More than 125,000 people will descend upon State College this week, but for the borough, it’s just business as usual.
Borough Manager Tom Fountaine said the town has so much experience preparing for the Central Pennsylvania Fesitival of the Arts, it becomes second nature.
“We’ve been doing it a long time, so the setup and preparing for this has become a pretty routine practice for us,” he said.
Fountaine still must put in the work, coordinating with the public works and police departments to get adequate help and make sure everyone is on the same page.
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The borough must put up barricades to keep cars and bikes off closed streets like South Allen Street, which is closed already from College Avenue to Fairmount Avenue until Sunday. It will be open at the intersections of College Avenue and Beaver Avenue to allow traffic through the downtown.
Other road closures starting Wednesday include Fairmount Avenue and Nittany Avenue from Fraser Street to Allen Street; Fraser Street from Nittany Avenue to Foster Avenue; and Burrowes Street from the power plant to Pollock Road. Hiester Street also will be closed starting Thursday, festival director Rick Bryant said.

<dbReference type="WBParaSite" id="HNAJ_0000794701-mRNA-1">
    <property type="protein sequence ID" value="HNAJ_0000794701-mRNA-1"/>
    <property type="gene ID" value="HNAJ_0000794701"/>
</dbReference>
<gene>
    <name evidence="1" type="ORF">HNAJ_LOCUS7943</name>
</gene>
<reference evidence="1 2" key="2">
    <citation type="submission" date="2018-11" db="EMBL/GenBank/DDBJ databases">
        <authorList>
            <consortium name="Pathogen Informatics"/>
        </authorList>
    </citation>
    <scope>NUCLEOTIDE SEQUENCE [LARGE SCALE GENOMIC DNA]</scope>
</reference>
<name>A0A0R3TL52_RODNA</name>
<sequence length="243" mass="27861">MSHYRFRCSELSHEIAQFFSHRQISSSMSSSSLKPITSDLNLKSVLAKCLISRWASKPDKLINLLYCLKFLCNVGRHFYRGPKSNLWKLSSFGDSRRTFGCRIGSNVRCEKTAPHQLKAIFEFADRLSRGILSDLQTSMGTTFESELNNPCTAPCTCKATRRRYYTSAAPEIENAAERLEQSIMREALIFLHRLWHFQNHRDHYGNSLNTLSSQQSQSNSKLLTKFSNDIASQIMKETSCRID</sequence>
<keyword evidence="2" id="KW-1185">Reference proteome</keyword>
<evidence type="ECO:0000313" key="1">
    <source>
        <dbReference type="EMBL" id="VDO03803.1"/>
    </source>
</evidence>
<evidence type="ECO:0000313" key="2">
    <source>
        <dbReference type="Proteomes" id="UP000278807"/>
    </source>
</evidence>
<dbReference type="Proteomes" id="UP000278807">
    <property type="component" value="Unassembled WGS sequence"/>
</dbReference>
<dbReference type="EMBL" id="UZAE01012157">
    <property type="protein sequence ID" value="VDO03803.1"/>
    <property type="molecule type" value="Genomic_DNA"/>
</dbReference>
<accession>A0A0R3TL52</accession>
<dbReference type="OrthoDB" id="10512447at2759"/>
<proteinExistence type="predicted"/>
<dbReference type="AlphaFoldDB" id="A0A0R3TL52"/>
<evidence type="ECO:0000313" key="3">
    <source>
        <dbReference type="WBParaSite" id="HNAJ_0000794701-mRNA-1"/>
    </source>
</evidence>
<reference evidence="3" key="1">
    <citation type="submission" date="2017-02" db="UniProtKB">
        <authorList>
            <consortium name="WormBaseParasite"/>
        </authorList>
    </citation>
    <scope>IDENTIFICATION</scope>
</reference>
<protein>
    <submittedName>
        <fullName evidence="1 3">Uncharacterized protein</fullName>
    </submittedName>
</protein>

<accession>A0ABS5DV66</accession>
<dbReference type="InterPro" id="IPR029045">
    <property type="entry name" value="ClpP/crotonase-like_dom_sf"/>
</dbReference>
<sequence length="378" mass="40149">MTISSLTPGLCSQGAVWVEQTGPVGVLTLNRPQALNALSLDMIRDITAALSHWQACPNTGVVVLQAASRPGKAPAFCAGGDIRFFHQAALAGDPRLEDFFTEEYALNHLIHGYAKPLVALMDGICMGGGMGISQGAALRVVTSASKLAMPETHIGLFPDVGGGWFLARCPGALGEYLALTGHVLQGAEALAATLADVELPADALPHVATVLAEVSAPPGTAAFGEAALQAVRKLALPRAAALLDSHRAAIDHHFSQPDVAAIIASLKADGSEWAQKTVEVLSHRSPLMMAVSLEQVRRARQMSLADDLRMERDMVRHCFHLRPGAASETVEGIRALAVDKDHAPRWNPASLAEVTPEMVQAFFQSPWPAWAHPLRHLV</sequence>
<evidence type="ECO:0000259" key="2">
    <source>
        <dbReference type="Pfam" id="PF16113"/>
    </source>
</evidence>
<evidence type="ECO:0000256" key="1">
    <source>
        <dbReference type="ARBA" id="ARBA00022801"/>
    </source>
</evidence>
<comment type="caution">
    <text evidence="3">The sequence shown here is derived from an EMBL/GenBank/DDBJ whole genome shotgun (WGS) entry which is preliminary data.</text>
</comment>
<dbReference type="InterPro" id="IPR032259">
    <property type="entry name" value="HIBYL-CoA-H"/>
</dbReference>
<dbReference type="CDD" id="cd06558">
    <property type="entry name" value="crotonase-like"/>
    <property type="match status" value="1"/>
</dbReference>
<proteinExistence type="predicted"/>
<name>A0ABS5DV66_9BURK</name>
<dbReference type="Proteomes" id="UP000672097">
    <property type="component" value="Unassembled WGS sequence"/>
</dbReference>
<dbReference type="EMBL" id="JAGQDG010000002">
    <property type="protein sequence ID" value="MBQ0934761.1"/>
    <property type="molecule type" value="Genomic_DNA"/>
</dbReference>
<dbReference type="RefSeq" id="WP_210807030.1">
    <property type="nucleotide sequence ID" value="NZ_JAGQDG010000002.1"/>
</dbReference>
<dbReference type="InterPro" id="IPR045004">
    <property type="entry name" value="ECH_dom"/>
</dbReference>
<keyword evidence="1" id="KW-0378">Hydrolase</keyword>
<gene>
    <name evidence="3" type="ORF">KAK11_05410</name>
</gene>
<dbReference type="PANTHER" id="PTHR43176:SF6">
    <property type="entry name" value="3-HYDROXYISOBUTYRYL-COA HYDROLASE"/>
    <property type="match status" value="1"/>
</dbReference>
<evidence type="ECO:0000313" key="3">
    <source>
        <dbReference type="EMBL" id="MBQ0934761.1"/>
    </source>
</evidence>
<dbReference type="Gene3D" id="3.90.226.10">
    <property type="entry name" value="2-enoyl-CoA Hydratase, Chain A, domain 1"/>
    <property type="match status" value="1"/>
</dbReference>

The setup is also mostly the same every year for Bryant, his 15 volunteers and hired stagehands, save little hitches here and there. But he will be ready.
“We don’t have any choice but to be ready,” he said. “The show must go on, and it will.”
Bryant said one small change will be some sidewalk sale participants being moved from Fraser Street to Nittany Avenue, due to last week’s flooding.
When the festival kicks off, Bryant will be helped by about 400 volunteers, with many familiar faces who will aid in keeping everything running smoothly.
Those veteran volunteers help with unusual questions and help to work with returning artists who remember them from previous festivals.
“You can’t put on an event like this without volunteers,” Bryant said.
There will also be an increased refuse collection and police presence during the festival.
The State College Police Department will be working with Penn State and other outside agencies to ensure the safety of all the attendees. Fountaine has talked with the Centre County Emergency Management Agency, which has compiled an emergency plan in case anything unexpected happens.